London has always felt a great amount of envy towards its culinary superpower across the channel. While the French sipped their cafe au lait and nibbled warm buttery croissants; Brits shoveled down ham and cheese toasties washed down with milky tea. We have always been defensive about our traditional cooking, the French usually guffawing at our attempts at bold flavours and delicate desserts. London has been hit by the food revolution and it seems we have more French restaurants than Paris. Typically, the market is skewed towards Café Rouges and Chez Gerards - serving over-cooked, toughened steak frites and pre-made deserts straight from the fridge. The top of the market is well-catered for by the Rouxs, Ducasses and Koffmans. What has been missing is the simple, passionate cooking reminiscent of the brasseries and auberges. Recently there have been some strides in the right direction such as Brasserie Zedel dominating the Piccadilly area.
The Green Man and the French Horn is nestled down in St Martin in the Lanes, a stones throw from J.Sheekeys and Asia de Cuba with Le Garrick just round the corner. It's somewhere I've had had my eye on ever since reading The Perfect Trough's review. The venue was formerly a pub and it has the usual narrow entrance which makes for a slightly awkward wasted space. The interior isn't too far off some of the auberges of the Loire region, each table is different design and the plates seemingly odds and ends. This is a deliberate design plan, not a lack of money (the owners are behind Terroirs and Soif), however it still has a sense of charm. The ambiance suffered due to it being midday on a wet and cold January, but when full during a dinner service, it would undoubtedly be a cozy bolt-hole busy with chatter.
The menu is traditional rustic French fare. Rustic is usually synonymous with lazy, "Oh no, its meant to look like that. Didn't you know, its rustic." Here however it is a celebration of home-style cooking. Ingredients are restricted to three, four at a push, shown some love and simply plated on those beautiful plates that remind me of my grandmother. And when food reminds you of your grandmother, its never a bad thing.
Rillette was soft and creamy, one of the better I've had in London, but paled a bit in flavour compared to the duck rillette we had recently in Paris. The rillion was superb; warm pork belly is one of those things that speak to my soul when the trees have discarded their leafy coats. The mustard endive was a classic accompaniment giving both warmth and bite to the fatty belly. Id also echo Perfect Trough and say that the higher meat to fat ratio makes for a lighter starter. Its a dish that January was made for, and I couldn't stop smiling.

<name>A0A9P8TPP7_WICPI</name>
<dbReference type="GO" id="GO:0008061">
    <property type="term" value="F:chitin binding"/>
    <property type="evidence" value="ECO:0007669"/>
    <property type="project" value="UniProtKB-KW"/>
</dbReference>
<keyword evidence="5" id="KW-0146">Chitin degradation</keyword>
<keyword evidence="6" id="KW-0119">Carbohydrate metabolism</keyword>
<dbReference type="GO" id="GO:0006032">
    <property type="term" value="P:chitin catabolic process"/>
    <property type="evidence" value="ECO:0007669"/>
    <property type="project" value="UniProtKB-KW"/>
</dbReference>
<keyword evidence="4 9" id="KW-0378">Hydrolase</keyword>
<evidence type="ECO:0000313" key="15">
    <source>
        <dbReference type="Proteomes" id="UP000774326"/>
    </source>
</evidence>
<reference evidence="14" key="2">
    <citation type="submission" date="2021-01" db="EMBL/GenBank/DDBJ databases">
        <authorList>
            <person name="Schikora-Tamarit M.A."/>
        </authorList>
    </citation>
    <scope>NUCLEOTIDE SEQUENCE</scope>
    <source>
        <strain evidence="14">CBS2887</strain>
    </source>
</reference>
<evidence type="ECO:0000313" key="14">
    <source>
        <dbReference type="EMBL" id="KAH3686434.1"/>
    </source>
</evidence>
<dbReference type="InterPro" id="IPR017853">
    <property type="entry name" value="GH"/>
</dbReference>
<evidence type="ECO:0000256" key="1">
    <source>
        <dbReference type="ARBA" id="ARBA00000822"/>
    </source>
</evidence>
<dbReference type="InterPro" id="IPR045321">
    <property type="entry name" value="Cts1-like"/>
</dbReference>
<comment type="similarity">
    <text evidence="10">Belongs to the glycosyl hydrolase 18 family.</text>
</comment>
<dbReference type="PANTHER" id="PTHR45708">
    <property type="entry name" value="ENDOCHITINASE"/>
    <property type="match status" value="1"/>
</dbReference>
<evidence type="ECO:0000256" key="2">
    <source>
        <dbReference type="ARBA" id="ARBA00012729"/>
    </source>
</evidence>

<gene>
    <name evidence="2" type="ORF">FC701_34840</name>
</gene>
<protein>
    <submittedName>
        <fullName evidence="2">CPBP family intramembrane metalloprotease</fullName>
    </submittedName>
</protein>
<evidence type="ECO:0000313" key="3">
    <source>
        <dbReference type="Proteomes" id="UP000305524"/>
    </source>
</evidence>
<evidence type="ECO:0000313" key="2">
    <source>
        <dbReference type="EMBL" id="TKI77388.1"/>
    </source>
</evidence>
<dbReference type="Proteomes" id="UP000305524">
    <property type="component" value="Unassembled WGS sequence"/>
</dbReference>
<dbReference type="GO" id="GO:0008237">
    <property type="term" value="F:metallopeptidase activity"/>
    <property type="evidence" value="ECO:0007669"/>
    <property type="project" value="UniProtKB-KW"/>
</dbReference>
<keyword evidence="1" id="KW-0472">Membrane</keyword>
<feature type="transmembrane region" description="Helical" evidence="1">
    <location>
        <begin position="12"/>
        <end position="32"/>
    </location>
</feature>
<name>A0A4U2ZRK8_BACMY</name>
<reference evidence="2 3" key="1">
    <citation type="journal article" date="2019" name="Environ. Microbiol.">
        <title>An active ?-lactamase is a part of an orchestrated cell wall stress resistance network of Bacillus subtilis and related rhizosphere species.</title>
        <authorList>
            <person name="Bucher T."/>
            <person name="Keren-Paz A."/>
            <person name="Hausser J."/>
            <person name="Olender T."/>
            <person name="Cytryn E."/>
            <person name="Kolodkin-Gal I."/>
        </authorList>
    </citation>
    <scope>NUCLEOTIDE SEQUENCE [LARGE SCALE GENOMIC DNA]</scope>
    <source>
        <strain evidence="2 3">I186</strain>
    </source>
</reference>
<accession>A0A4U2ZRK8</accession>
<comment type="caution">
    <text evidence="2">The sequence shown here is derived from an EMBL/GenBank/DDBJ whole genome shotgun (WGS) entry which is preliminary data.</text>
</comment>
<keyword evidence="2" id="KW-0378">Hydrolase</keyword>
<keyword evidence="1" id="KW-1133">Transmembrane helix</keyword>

|Pork Rillette with Cornichons|
|Rillons with Endive, Mustard and Chives|
The braised oxtail stew was another warm blanket of a dish. Deeply meaty, with fresh parsley to give it a push towards spring. The sauce was a little thin, but it made the dish a little easier on the arteries. Bread mopped the last drops of sauce. The humble gurnard is a fish that long ago fell out of favour but has made a comeback in last few years and so have its prices. However, £14 for two medium-sized fillets is pretty reasonable. It's a firm white fish that has a blander flavour than cod or turbot. The fennel and parsley sauce was fresh, and helped lift the fish without being too overpowering. The dish didn't exude the usual summer feel usually associated with simple pan-fried fish and felt perfectly in step with January.
|Gurnard, Fennel and Green sauce|
|Braised Oxtail, Root Vegetables & Mogette Beans|
Dessert choices were most certainly not pre-sliced fridge jobs, with tarte Vigneron, a bitter chocolate and meringue number, and a cremet Nantais. We shared a poached pear in salted butter caramel and sable biscuit. The pear was sweet and almost meltingly soft, with a little surprise of piped cream in its bottom. The caramel was a little overly salty but addictive and perfect dunking for the butter biscuit.
|Pear, Salted Butter Caramel, Sable Biscuit|
Overall, this is a gem: French cooking at its simplest. Traditional dishes actually done traditionally and served without fanfare. Its somewhere that I will no doubt finding myself back there again and again when my stomach starts rumbling in the heartland of awful restaurants that is Leicester Square.
How much: Starters £6-9, mains £12-18. Meal for two with beers - £65.
54 St. Martins Lane, WC2N 4EA, London - 0207 836 2645
Drinks: Wine list was varied and reasonably priced. Can order quite a few by the glass, carafe and bottle. 7/10